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Harper's Encyclopedia of United States History (ed. Benson Lossing) 456 0 Browse Search
Horace Greeley, The American Conflict: A History of the Great Rebellion in the United States of America, 1860-65: its Causes, Incidents, and Results: Intended to exhibit especially its moral and political phases with the drift and progress of American opinion respecting human slavery from 1776 to the close of the War for the Union. Volume I. 154 0 Browse Search
Benson J. Lossing, Pictorial Field Book of the Civil War. Volume 1. 72 0 Browse Search
Hon. J. L. M. Curry , LL.D., William Robertson Garrett , A. M. , Ph.D., Confederate Military History, a library of Confederate States Military History: Volume 1.1, Legal Justification of the South in secession, The South as a factor in the territorial expansion of the United States (ed. Clement Anselm Evans) 64 0 Browse Search
Rebellion Record: a Diary of American Events, Diary from December 17, 1860 - April 30, 1864 (ed. Frank Moore) 58 0 Browse Search
George Bancroft, History of the United States from the Discovery of the American Continent, Vol. 2, 17th edition. 54 0 Browse Search
Rebellion Record: a Diary of American Events: Documents and Narratives, Volume 1. (ed. Frank Moore) 44 0 Browse Search
Horace Greeley, The American Conflict: A History of the Great Rebellion in the United States of America, 1860-65: its Causes, Incidents, and Results: Intended to exhibit especially its moral and political phases with the drift and progress of American opinion respecting human slavery from 1776 to the close of the War for the Union. Volume II. 40 0 Browse Search
Jefferson Davis, The Rise and Fall of the Confederate Government 38 0 Browse Search
Frederick H. Dyer, Compendium of the War of the Rebellion: Regimental Histories 36 0 Browse Search
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Francis Glass, Washingtonii Vita (ed. J.N. Reynolds), CAPUT OCTAVUM. (search)
refecerunt, Bordentoniamque firmum manipulum præmiserunt. Id ideo fiebat, ut trajectus facilior, et Washingtonium vexandi facultas major esset, utpote qui, undeUnde, &c., “ whence he might be first attacked. ” primùm peteretur, omnino nesciebat. Putnam, Putnam, &c. Meanwhile Putnam, an American general, was sent by Washington, the commander (of the forces,) who should take charge of (to preside over) the defences and ramparts, that were to be made from the Schuylkill as far as the river Delaware. dux Americanus, interea, munitionibus aggeribusque à Schuylkill ad Delawarum usque flumen faciendis qui præesset, à Washingtonio imperatore missus est. Parva munimenta, ad vada custodienda, temerè Temere, “ at random, ” “ hastily. ” extructa: et oppidulum Germanicum, Germanicum, “ Germantown, ” distant about five miles from Philadelphia. This was selected by Washington as a suitable place of rendezvous, in the event of the ability of the British to cross the river, and gain
Southern Historical Society Papers, Volume 1. (ed. Reverend J. William Jones), A vindication of Virginia and the South. (search)
d them with a reverence almost holy and to believe in them with quite a religious belief. In the war that ensued, the Colonies triumphed; and in the treaty of peace, Great Britain acknowledged each one of her devolted Colonies to be a nation, endowed with all the attributes of sovereignty, independent of her, of each other, and of all other temporal powers whatsoever. These new-born nations were New Hampshire, Massachusetts, Rhode Island, Connecticut, New York, New Jersey, Pennsylvania, Delaware, Maryland, Virginia, North Carolina, South Carolina and Georgia--thirteen in all. At that time all the country west of the Alleghany mountains was a wilderness. All that part of it which lies north of the Ohio river and east of the Mississippi, called the Northwest Territory, and out of which the States of Ohio, Indiana, Illinois, Michigan, Wisconsin and a part of Minnesota have since been carved, belonged to Virginia. She exercised dominion over it, and in her resided the rights of un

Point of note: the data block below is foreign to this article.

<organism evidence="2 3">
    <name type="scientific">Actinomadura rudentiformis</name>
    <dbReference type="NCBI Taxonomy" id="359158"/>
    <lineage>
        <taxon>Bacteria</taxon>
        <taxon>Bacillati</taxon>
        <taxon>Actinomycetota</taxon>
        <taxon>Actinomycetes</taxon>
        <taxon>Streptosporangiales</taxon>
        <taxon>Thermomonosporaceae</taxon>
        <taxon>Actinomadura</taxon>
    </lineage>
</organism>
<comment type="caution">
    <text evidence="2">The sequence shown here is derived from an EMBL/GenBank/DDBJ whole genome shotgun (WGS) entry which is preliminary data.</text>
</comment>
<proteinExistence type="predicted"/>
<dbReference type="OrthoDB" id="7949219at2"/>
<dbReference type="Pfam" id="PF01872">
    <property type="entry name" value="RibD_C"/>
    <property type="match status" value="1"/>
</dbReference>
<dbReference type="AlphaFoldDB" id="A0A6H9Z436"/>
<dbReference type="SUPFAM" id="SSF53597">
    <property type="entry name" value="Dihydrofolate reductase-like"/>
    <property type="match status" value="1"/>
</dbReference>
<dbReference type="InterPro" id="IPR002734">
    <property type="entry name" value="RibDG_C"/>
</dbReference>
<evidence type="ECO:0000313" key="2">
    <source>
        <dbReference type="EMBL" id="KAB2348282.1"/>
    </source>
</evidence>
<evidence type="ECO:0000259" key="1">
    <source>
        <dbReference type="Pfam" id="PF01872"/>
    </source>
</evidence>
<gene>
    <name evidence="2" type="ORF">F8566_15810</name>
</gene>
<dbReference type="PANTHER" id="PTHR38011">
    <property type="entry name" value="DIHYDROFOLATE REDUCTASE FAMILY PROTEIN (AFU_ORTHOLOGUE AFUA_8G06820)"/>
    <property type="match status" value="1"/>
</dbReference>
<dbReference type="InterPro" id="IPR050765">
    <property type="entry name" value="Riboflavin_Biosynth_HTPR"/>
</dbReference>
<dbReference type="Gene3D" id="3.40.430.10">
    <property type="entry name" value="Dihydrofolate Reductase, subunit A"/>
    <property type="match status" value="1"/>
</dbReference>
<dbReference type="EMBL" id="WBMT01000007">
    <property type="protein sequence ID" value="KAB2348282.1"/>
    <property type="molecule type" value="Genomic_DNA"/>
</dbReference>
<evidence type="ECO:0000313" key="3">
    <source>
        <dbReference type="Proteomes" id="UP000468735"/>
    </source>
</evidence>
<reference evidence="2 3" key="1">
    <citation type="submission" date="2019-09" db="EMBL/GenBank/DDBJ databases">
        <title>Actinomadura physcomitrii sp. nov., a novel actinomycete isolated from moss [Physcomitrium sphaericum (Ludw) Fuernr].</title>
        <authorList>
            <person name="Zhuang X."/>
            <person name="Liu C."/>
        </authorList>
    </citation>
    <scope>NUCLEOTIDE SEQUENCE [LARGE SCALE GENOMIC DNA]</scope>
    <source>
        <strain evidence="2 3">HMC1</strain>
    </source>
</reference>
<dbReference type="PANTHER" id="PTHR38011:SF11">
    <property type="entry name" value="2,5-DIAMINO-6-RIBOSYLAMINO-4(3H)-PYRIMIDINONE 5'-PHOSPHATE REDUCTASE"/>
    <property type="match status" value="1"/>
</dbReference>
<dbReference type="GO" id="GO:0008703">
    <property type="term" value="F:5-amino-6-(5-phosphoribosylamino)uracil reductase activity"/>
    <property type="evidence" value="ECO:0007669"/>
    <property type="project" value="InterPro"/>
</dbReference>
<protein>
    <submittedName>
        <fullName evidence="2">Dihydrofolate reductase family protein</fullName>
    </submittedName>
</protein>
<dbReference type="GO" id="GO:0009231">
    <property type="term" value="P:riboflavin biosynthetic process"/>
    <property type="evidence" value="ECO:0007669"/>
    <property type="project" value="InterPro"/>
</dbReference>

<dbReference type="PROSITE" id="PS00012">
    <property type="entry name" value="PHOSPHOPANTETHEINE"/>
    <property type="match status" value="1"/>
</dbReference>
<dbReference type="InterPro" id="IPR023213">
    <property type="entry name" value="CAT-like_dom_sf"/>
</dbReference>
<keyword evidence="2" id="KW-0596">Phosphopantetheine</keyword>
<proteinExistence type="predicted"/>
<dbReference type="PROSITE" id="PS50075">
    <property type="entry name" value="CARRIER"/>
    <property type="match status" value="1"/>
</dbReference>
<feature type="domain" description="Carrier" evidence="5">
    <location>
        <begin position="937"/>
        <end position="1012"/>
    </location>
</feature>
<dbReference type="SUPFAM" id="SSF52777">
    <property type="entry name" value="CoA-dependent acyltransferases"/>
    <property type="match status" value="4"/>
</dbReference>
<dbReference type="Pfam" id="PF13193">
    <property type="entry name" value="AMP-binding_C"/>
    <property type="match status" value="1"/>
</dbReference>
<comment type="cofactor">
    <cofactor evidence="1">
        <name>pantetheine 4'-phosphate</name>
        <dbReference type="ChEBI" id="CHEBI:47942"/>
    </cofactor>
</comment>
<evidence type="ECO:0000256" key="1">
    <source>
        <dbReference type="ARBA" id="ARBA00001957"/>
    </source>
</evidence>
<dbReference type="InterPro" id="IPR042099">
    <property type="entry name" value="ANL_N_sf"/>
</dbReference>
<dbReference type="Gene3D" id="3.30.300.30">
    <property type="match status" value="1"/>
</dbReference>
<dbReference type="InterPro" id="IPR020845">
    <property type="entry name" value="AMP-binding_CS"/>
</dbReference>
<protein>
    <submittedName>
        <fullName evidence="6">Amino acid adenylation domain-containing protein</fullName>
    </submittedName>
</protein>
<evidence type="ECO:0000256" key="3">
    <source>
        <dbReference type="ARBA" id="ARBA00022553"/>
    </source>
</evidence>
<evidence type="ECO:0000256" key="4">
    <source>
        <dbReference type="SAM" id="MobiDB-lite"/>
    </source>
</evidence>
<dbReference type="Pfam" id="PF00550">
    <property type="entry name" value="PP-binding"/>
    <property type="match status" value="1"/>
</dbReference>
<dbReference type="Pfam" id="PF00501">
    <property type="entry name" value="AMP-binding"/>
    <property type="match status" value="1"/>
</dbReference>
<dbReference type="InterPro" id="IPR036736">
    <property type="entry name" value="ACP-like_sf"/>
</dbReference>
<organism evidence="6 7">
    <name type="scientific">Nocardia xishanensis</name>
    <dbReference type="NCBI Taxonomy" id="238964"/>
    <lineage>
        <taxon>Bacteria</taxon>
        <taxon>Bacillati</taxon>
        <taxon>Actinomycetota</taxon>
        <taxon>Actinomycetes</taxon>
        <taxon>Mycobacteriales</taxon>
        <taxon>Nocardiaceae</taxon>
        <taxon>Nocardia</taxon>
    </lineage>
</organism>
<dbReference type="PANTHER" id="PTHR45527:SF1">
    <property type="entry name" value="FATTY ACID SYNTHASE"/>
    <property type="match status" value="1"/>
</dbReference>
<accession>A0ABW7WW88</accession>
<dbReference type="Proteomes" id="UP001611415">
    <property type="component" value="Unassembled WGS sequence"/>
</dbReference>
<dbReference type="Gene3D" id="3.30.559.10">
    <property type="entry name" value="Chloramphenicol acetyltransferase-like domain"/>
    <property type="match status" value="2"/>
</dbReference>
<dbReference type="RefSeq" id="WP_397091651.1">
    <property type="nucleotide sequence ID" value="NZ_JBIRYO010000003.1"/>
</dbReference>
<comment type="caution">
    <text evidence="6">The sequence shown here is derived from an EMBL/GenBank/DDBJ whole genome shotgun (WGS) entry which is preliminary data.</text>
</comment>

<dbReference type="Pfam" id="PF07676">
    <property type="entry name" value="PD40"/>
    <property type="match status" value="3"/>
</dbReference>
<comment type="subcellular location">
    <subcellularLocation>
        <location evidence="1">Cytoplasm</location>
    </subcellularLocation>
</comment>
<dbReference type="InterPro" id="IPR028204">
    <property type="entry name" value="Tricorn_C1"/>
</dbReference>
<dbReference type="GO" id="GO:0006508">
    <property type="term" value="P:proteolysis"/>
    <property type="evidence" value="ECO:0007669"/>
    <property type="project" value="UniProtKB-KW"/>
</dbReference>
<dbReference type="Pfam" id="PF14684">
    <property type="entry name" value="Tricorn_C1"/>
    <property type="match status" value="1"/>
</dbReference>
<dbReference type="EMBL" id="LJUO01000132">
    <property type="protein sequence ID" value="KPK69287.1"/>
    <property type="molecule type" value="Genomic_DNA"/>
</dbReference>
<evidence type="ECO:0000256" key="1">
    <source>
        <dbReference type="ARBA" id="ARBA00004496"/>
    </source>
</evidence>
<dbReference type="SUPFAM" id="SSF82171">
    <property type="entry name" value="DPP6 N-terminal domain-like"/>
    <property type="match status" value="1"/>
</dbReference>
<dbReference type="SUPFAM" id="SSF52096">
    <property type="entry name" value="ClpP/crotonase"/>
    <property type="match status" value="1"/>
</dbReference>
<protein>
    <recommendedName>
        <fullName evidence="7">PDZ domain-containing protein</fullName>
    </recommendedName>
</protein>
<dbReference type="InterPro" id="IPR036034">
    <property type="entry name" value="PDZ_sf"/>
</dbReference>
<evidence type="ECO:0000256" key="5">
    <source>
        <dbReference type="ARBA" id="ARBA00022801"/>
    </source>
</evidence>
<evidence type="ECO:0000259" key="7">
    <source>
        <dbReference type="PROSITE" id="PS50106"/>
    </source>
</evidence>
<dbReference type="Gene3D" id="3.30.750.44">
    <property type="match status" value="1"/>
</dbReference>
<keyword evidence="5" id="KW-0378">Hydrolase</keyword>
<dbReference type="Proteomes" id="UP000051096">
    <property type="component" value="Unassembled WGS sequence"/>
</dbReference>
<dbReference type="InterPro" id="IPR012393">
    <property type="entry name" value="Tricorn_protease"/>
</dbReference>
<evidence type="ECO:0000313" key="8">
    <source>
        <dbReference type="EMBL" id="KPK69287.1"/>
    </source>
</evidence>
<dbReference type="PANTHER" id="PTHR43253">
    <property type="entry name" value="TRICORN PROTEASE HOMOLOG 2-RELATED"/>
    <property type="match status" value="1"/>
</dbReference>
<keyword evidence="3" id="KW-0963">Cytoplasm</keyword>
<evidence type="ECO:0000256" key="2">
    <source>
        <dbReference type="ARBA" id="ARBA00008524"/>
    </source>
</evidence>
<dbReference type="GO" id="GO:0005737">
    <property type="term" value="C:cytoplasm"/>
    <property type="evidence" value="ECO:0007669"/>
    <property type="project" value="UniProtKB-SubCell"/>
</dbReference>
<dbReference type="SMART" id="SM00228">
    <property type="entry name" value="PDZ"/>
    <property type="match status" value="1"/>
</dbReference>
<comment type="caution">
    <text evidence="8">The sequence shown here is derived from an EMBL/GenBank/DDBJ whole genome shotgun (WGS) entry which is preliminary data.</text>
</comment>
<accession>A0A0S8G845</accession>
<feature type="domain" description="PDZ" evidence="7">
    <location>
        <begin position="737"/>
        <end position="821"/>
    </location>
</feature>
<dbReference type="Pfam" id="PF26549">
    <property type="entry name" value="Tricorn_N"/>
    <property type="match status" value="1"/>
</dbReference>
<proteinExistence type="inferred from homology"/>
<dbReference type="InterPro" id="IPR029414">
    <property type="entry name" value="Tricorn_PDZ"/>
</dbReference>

Southern Historical Society Papers, Volume 1. (ed. Reverend J. William Jones), The treatment of prisoners during the war between the States. (search)
by the guards in the Northern prisons appears to have been indulged in to a most brutal and atrocious extent. See the depositions of C. C. Herrington, William F. Gordon, Jr., J. B. McCreary, Dr. Thomas P. Holloway, and John P. Fennell. At Fort Delaware a cruel regulation as to the use of the sinks was made the pretext for firing on and murdering several of our men and officers, among them Lieutenant-Colonel Jones, who was lame, and was shot down by the sentinel while helpless and feeble and wh Douglas, Rock Island, Johnson's Island, Elmira, Fort Delaware, and other Federal prisons, could they find a tongue, would tell a tale of horror that should forever silence all clamor about Libby Prison and Belle Isle and Andersonville. At Fort Delaware the misrule and suffering were probable less than at any other; yet whoever wishes to get a glimpse at the Federal prisons in their best estate, and under the control of the best Government the world ever saw, let him consult Bonds of the United
Southern Historical Society Papers, Volume 1. (ed. Reverend J. William Jones), The treatment of prisoners during the war between the States. (search)
mortality. With our prisoners at Elmira, no such necessity should honestly have existed, as our Government had actually, as I have stated, most bountifully made provision for the wants of all detained, both of officers and men. Soldiers who have been prisoners at Andersonville, and have done duty at Elmira, confirm this statement, and which is in nowise in one particular exaggerated; also, the same may be told of other prisons managed in a similarly terrible manner. I allude to Sandusky, Delaware and others. I do not say that all prisoners at the North suffered and endured the terrors and the cupidity of venal sub-officials; on the contrary, at the camps in the harbor of New York, and at Point Lookout, and at other camps where my official duties from time to time have called me, the prisoners in all respects have fared as our Government intended and designated they should. Throughout Texas, where food and the necessaries of life were plentiful, I found our own soldiers faring well
Eliza Frances Andrews, The war-time journal of a Georgia girl, 1864-1865, chapter 3 (search)